Make us your home page

Today’s top headlines delivered to you daily.

(View our Privacy Policy)

Health line

Briefs: Global warming may worsen ragweed allergies

Global warming may worsen ragweed season

You may be surprised to know that ragweed season has an official beginning date, Aug. 15. But if you're among the estimated 36-million Americans who suffer from ragweed allergy, the primary cause of fall allergy symptoms, your nose and eyes are aware of the phenomenon. Now the American Academy of Allergy, Asthma & Immunology reports such allergies may be getting worse because of global warming. Studies suggest that increasing temperatures and carbon dioxide levels are causing longer ragweed seasons and pollen production increases from 61 to 90 percent in some ragweed varieties.

Inhaler change will require new scrip

It is estimated that nearly 11 percent of children have asthma. Annually, school-age children miss nearly 13-million days in the classroom because of the illness, according to the American Lung Association. That organization is reminding parents that manufacturers are phasing out a common type of inhaler, often called a CFC inhaler. By Dec. 31, they will be replaced by the HFA inhaler, which the FDA has found to be just as effective as the CFC and does not contain ozone-depleting chemicals found in CFC inhalers. "Your pharmacy won't be able to simply substitute the new HFA inhaler,'' cautions Dr. Norman Edelman, chief medical officer of the Lung Association. "Your child's doctor will need to write a new prescription."

Eggs top bagels in weight-loss test

A study this month reports that eating two eggs for breakfast, as part of a reduced-calorie diet, helps overweight adults lose up to 65 percent more weight and feel more energetic than do adults who eat a bagel breakfast of equal calories. Said Dr. Nikhil V. Dhurandhar, associate professor in the laboratory of obesity in the Louisiana state university system: "Apparently, the increased satiety and energy due to eggs helps people better comply with a reduced-calorie diet."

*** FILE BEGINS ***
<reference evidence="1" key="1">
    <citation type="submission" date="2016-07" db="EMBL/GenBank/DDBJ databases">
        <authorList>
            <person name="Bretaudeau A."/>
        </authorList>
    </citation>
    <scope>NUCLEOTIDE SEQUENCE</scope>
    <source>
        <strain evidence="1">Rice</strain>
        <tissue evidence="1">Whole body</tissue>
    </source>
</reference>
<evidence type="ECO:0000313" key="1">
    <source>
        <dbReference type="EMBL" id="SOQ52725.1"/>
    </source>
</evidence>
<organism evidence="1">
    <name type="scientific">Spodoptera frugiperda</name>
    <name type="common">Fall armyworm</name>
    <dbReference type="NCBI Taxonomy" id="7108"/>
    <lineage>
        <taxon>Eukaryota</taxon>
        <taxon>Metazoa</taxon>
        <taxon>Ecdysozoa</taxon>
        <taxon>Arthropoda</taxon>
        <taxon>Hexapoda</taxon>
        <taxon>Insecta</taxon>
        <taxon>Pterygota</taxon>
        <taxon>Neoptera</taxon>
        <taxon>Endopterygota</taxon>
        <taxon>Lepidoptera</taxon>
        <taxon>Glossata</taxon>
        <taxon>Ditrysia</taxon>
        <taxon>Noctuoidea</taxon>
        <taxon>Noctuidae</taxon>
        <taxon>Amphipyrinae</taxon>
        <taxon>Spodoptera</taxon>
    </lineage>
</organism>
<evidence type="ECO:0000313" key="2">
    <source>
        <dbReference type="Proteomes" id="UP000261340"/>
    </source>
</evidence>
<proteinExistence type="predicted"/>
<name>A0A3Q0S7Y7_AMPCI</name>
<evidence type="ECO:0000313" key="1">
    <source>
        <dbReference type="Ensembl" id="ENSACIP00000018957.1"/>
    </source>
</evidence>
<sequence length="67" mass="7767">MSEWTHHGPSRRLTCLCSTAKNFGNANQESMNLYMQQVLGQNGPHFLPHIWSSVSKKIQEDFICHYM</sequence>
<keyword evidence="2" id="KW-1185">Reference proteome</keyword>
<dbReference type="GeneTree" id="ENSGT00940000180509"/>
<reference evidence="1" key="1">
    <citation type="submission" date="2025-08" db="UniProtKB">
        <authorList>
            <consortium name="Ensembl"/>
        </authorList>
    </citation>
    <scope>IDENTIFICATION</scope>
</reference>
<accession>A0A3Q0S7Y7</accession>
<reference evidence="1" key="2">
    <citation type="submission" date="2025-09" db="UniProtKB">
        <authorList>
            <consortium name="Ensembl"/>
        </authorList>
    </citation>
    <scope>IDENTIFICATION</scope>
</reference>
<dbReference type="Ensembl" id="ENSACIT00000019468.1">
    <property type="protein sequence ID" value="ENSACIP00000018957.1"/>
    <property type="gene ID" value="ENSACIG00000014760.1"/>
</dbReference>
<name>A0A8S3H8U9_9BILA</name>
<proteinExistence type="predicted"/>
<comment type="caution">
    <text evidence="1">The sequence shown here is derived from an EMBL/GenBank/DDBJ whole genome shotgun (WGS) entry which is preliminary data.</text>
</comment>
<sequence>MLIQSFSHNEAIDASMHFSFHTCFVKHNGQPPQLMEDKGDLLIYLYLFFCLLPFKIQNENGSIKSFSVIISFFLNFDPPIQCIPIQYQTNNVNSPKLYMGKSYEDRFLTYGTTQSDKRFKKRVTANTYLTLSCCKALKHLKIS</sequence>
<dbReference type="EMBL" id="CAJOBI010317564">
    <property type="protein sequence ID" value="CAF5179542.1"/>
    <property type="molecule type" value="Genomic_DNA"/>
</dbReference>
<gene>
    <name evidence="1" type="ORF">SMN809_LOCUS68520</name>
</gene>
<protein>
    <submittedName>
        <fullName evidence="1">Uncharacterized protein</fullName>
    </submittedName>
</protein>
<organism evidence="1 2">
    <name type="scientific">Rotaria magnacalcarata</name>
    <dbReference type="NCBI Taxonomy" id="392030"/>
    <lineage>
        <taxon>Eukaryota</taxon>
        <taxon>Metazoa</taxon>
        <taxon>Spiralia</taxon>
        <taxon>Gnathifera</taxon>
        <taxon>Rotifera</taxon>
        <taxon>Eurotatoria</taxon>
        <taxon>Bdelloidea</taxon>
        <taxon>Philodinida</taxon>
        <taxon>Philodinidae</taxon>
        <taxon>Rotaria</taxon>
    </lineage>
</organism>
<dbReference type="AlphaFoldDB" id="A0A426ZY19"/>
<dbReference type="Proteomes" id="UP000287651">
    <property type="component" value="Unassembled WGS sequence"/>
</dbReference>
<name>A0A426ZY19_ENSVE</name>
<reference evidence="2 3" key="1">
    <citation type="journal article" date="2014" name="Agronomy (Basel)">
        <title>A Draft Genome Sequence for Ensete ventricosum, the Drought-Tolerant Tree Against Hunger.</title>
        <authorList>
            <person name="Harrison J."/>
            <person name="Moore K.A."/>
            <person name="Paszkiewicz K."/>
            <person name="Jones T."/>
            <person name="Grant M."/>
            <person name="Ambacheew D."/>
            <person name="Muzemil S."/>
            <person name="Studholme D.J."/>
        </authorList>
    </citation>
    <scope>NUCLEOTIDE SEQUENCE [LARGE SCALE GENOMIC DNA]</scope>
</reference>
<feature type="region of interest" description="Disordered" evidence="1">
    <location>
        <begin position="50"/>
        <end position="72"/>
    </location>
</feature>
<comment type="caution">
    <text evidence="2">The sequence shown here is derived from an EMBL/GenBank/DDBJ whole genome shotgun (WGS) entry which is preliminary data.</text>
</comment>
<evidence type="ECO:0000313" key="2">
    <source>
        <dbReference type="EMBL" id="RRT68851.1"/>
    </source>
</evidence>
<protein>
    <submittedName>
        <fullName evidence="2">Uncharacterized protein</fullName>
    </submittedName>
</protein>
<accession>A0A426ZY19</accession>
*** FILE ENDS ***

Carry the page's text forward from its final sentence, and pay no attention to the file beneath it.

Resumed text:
Spices may inhibit blood sugar harm

Herbs and spices, rich in antioxidants, are also likely inhibitors of tissue damage and inflammation caused by high levels of blood sugar. Researchers tested extracts from 24 herbs and spices. In addition to finding high levels of antioxidant-rich compounds known as phenols, they found a correlation between phenol content and the ability of the extracts to block the formation of compounds contributing to damage caused by diabetes and aging. Spices such as cloves and cinnamon had phenol levels of 30 percent and 18 percent of dry weight, respectively, while oregano and sage were 8 and 6 percent phenol by dry weight, respectively. Blueberries contain roughly 5 percent phenol.

Compiled from Times staff, wires

Briefs: Global warming may worsen ragweed allergies 08/18/08 [Last modified: Monday, August 18, 2008 4:37pm]
Photo reprints | Article reprints

© 2017 Tampa Bay Times


Join the discussion: Click to view comments, add yours

  1. Lightning takes defenseman Cal Foote with top pick in draft

    Lightning Strikes

    CHICAGO — Former Avalanche defenseman Adam Foote said his son Cal lived in the locker room.

    Cal Foote, second from left, is welcomed to the Lightning by GM Steve Yzerman, far left.
  2. It's Rays' turn to pound Orioles pitching (w/video)

    The Heater

    ST. PETERSBURG - Ah, the fantastic four.

    The Rays smashed the reeling Orioles 15-5 on Friday, scoring a season-high in runs, to climb four games above .500 for the first time since July 1, 2015.

    Rays third baseman Evan Longoria scores on a triple by Logan Morrison during the first inning against the Orioles.
  3. Lightning picks defenseman Cal Foote


    Cal Foote is the son of former Avs defenseman Adam Foote.
  4. Kids today: They don't work summer jobs the way they used to


    WASHINGTON — It was at Oregon's Timberline Lodge, later known as a setting in the horror movie The Shining, where Patrick Doyle earned his first real paycheck.

    Teens Ben Testa, from left, Hannah Waring and Abby McDonough, and Wegmeyer Farms owner Tyler Wegmeyer walk the strawberry rows at the Hamilton, Va., farm in late May.